Just this once, everybody lives.

The Empty Child and The Doctor Dances are two of my episodes of any TV series, period. Granted, they also left me with a mortal fear of gas masks and small British children inquiring as to the location of their mothers, but hey, it’s to be expected. Doctor Who excels at taking benign objects and situations and making them completely terrifying just because it can. The writers are a slightly twisted lot at times, and I love them for it.

To make a long story significantly shorter, Rose and the Doctor find themselves in London during the Blitz, where they meet Captain Jack Harkness, a time-traveling con man who intended to sell what he thought was a piece of space junk but instead released a truly disturbing sort of artificial plague. Jack’s scheme was strictly about the money and he planned to let a pre-determined event (a falling German bomb) cover his tracks and clean up any mess he left behind. Unfortunately, thanks to some ill-programmed nanobots, he wound up creating an army of gas-mask bedecked zombies and came very close to getting himself, as well as the Doctor and Rose, killed. Luckily for Our Heroes (and humanity at large), a solution is found, and as the Doctor joyously exclaims, “just this once, everybody lives.”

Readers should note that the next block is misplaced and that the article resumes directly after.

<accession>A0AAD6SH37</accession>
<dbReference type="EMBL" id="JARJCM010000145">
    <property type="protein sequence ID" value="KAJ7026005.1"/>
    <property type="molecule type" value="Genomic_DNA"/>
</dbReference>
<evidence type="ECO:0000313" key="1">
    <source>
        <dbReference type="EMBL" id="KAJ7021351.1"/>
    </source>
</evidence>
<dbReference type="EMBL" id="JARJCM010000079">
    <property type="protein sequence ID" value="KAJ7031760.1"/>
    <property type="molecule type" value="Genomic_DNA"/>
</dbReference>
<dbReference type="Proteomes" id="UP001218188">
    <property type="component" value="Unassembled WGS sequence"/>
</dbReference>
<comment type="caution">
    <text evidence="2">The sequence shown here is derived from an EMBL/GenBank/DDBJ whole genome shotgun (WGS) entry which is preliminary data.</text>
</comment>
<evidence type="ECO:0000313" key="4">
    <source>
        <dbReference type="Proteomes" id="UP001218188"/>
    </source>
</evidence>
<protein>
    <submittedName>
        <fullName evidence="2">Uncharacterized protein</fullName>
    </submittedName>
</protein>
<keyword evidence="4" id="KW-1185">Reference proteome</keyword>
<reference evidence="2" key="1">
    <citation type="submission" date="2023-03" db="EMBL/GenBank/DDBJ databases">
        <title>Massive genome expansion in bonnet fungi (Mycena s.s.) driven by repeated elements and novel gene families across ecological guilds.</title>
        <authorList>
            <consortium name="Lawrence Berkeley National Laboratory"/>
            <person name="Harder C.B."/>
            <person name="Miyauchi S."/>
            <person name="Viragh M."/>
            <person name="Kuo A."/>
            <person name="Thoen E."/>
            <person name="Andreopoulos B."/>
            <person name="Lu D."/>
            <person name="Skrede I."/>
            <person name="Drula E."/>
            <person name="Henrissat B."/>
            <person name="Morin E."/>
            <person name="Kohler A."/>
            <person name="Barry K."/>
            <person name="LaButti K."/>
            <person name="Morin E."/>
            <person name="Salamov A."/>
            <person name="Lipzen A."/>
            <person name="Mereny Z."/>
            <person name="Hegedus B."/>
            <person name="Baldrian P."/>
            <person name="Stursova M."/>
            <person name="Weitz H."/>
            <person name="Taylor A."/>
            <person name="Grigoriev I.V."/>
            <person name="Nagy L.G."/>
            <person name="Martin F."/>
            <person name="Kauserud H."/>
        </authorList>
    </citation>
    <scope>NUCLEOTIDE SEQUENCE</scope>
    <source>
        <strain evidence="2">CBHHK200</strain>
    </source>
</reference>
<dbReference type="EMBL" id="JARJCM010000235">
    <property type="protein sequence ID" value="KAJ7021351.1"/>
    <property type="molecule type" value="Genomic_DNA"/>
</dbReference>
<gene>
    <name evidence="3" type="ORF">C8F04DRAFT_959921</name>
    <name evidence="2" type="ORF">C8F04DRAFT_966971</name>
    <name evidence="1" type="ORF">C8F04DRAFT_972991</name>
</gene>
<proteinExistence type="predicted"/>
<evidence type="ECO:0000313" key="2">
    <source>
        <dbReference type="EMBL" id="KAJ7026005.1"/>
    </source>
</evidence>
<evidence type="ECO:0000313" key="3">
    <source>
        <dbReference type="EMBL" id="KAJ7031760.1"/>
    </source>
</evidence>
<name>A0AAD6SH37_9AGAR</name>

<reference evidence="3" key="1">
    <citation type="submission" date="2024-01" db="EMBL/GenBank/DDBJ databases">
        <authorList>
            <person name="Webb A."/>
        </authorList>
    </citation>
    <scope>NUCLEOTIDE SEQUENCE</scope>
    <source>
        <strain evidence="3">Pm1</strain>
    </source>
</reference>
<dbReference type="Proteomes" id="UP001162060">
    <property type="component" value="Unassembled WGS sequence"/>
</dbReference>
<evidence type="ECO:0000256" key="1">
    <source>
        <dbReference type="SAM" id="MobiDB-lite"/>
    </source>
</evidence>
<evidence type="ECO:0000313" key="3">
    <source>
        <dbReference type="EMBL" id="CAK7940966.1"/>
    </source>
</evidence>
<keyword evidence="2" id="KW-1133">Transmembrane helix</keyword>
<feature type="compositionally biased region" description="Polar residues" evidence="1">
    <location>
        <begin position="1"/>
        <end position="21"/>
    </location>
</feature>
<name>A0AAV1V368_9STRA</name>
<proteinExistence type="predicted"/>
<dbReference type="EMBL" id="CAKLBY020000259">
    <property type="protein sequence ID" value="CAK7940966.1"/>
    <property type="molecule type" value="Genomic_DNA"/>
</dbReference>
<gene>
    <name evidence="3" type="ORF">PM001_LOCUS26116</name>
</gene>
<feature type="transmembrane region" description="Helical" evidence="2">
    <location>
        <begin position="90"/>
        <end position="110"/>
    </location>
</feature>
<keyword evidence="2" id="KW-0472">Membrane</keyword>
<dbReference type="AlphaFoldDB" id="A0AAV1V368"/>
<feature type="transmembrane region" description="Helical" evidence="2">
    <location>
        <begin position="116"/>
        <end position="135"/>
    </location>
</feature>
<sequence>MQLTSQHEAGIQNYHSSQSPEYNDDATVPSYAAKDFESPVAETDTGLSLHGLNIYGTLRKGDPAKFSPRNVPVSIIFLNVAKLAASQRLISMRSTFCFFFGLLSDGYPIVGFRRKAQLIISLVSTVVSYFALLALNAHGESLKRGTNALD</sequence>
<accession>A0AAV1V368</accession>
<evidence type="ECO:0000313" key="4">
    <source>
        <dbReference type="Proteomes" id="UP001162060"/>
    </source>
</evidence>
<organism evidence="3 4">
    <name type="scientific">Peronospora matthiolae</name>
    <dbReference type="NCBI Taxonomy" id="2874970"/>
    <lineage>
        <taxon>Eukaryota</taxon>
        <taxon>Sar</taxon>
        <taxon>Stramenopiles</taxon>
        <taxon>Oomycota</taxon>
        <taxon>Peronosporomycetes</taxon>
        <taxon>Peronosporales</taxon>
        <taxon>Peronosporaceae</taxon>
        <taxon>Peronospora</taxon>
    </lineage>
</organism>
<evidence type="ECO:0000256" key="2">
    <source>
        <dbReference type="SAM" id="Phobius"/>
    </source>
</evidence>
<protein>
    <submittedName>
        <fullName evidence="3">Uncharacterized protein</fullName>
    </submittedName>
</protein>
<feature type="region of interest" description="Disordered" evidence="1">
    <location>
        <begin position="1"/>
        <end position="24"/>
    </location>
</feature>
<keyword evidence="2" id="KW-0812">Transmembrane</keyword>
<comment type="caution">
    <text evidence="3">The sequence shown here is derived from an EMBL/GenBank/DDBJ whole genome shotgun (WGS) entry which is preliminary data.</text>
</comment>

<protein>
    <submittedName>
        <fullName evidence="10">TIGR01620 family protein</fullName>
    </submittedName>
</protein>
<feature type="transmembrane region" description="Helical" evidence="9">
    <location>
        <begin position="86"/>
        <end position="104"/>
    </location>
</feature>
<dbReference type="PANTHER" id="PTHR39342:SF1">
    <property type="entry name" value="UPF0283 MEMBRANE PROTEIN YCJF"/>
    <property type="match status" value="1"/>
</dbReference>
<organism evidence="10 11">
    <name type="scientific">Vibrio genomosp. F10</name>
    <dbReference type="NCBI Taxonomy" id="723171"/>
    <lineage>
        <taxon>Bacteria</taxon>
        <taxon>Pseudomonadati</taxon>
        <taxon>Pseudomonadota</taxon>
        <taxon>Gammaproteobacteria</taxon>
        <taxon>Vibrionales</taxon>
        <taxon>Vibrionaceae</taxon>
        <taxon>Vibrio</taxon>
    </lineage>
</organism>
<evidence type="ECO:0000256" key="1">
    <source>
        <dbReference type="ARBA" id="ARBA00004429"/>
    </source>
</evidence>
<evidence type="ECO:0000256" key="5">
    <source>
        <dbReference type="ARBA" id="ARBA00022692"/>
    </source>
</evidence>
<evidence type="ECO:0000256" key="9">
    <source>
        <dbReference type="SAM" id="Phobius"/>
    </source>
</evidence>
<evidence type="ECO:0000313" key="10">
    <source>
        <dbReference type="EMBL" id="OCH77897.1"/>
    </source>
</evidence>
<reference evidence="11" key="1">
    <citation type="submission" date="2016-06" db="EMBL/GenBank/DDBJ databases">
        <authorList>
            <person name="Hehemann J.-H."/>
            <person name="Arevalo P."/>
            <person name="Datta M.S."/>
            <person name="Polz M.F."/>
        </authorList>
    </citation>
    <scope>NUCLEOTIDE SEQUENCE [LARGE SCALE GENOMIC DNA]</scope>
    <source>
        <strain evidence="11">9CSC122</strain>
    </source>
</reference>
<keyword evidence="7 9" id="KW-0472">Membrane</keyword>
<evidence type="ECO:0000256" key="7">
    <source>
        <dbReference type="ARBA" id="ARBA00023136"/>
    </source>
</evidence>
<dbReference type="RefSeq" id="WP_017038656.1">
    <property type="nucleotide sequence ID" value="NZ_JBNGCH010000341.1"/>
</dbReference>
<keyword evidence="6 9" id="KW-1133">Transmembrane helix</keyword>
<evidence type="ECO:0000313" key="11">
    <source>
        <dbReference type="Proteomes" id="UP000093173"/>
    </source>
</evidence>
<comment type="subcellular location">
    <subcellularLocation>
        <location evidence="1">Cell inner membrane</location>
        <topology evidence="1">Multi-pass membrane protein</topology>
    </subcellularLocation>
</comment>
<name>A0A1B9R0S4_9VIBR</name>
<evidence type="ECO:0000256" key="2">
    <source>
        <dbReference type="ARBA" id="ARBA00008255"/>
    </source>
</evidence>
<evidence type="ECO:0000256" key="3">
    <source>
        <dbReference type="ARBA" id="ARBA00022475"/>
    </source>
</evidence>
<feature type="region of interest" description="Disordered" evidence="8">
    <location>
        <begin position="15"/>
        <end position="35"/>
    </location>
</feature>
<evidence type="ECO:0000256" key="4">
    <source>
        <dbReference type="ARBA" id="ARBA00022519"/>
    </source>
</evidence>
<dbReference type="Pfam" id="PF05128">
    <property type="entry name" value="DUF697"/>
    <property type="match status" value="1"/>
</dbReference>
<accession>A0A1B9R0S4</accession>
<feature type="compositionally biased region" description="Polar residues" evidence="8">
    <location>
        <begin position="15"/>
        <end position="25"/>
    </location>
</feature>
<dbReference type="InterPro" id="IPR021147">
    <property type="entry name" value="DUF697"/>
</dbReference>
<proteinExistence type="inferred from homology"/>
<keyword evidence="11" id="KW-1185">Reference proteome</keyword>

Technically, the philosophical question we’re supposed to address is this: is there such a thing as a victimless crime? However, in this case, the crime wasn’t victimless, so I’m going to approach the original prompt abstractly.

Jack never meant to hurt anyone. Should he have been punished for the consequences of his actions anyway? At the end of the episode, Jack captures the aforementioned German bomb with his ship so that it won’t detonate over the crowd of newly-cured Londoners, dooming himself in the process. He seemed resigned to his fate once he realized he couldn’t jettison the bomb or abandon ship, perhaps considering it just punishment for the damage he’d caused.

The Doctor clearly didn’t think so. Despite having raged at the con man when the results of his carelessness became apparent, the Doctor swooped in to rescue Jack  moments before the ship blew up. It was reassuring to see this side of him, as the Ninth tends to exist on a sliding scale from sarcastic to prickly to downright ruthless. (Though Doctor Who is intended as a family show, it’s awfully dark sometimes, the actions and motivations of its titular character included.) I wonder, though, if the Doctor would have been inclined to save Jack at all if everybody hadn’t lived. Mercy is a quality that doesn’t always come easy to the Ninth Doctor, a topic that’ll be addressed in next week’s episode as well.

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